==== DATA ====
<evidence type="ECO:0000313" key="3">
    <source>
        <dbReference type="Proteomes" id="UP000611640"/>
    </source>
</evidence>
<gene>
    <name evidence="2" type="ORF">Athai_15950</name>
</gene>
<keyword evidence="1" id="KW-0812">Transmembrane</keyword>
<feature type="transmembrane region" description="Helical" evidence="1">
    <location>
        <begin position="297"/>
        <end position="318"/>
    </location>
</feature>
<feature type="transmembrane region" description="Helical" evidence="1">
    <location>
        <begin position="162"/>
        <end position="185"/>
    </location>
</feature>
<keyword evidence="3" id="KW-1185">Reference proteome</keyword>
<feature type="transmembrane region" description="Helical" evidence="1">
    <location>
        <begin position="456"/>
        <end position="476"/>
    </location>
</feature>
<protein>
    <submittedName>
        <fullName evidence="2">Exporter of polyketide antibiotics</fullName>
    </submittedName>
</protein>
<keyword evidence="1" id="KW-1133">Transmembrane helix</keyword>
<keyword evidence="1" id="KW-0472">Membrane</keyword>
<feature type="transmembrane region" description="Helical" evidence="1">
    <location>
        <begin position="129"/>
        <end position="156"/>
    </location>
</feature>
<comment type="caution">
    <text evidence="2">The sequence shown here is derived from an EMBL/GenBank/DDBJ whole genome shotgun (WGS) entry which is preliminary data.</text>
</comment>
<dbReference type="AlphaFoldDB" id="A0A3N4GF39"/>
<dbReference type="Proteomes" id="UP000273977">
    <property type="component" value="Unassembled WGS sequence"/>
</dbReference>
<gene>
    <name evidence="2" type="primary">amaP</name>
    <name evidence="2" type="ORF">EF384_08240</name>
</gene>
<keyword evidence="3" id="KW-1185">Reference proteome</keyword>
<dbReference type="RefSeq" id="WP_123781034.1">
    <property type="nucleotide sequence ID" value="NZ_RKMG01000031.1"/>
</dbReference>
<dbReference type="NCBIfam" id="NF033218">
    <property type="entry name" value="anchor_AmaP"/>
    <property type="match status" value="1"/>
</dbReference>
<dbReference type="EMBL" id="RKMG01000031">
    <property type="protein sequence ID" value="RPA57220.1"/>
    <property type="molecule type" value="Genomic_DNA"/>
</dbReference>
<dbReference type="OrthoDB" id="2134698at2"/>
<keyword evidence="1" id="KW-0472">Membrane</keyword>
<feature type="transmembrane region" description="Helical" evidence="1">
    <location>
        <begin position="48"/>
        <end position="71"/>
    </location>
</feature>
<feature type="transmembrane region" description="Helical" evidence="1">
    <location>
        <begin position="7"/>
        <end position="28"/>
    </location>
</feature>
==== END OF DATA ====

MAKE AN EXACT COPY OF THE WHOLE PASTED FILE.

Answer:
<evidence type="ECO:0000313" key="3">
    <source>
        <dbReference type="Proteomes" id="UP000611640"/>
    </source>
</evidence>
<gene>
    <name evidence="2" type="ORF">Athai_15950</name>
</gene>
<keyword evidence="1" id="KW-0812">Transmembrane</keyword>
<feature type="transmembrane region" description="Helical" evidence="1">
    <location>
        <begin position="297"/>
        <end position="318"/>
    </location>
</feature>
<feature type="transmembrane region" description="Helical" evidence="1">
    <location>
        <begin position="162"/>
        <end position="185"/>
    </location>
</feature>
<keyword evidence="3" id="KW-1185">Reference proteome</keyword>
<feature type="transmembrane region" description="Helical" evidence="1">
    <location>
        <begin position="456"/>
        <end position="476"/>
    </location>
</feature>
<protein>
    <submittedName>
        <fullName evidence="2">Exporter of polyketide antibiotics</fullName>
    </submittedName>
</protein>
<keyword evidence="1" id="KW-1133">Transmembrane helix</keyword>
<keyword evidence="1" id="KW-0472">Membrane</keyword>
<feature type="transmembrane region" description="Helical" evidence="1">
    <location>
        <begin position="129"/>
        <end position="156"/>
    </location>
</feature>
<comment type="caution">
    <text evidence="2">The sequence shown here is derived from an EMBL/GenBank/DDBJ whole genome shotgun (WGS) entry which is preliminary data.</text>
</comment>
<dbReference type="AlphaFoldDB" id="A0A3N4GF39"/>
<dbReference type="Proteomes" id="UP000273977">
    <property type="component" value="Unassembled WGS sequence"/>
</dbReference>
<gene>
    <name evidence="2" type="primary">amaP</name>
    <name evidence="2" type="ORF">EF384_08240</name>
</gene>
<keyword evidence="3" id="KW-1185">Reference proteome</keyword>
<dbReference type="RefSeq" id="WP_123781034.1">
    <property type="nucleotide sequence ID" value="NZ_RKMG01000031.1"/>
</dbReference>
<dbReference type="NCBIfam" id="NF033218">
    <property type="entry name" value="anchor_AmaP"/>
    <property type="match status" value="1"/>
</dbReference>
<dbReference type="EMBL" id="RKMG01000031">
    <property type="protein sequence ID" value="RPA57220.1"/>
    <property type="molecule type" value="Genomic_DNA"/>
</dbReference>
<dbReference type="OrthoDB" id="2134698at2"/>
<keyword evidence="1" id="KW-0472">Membrane</keyword>
<feature type="transmembrane region" description="Helical" evidence="1">
    <location>
        <begin position="48"/>
        <end position="71"/>
    </location>
</feature>
<feature type="transmembrane region" description="Helical" evidence="1">
    <location>
        <begin position="7"/>
        <end position="28"/>
    </location>
</feature>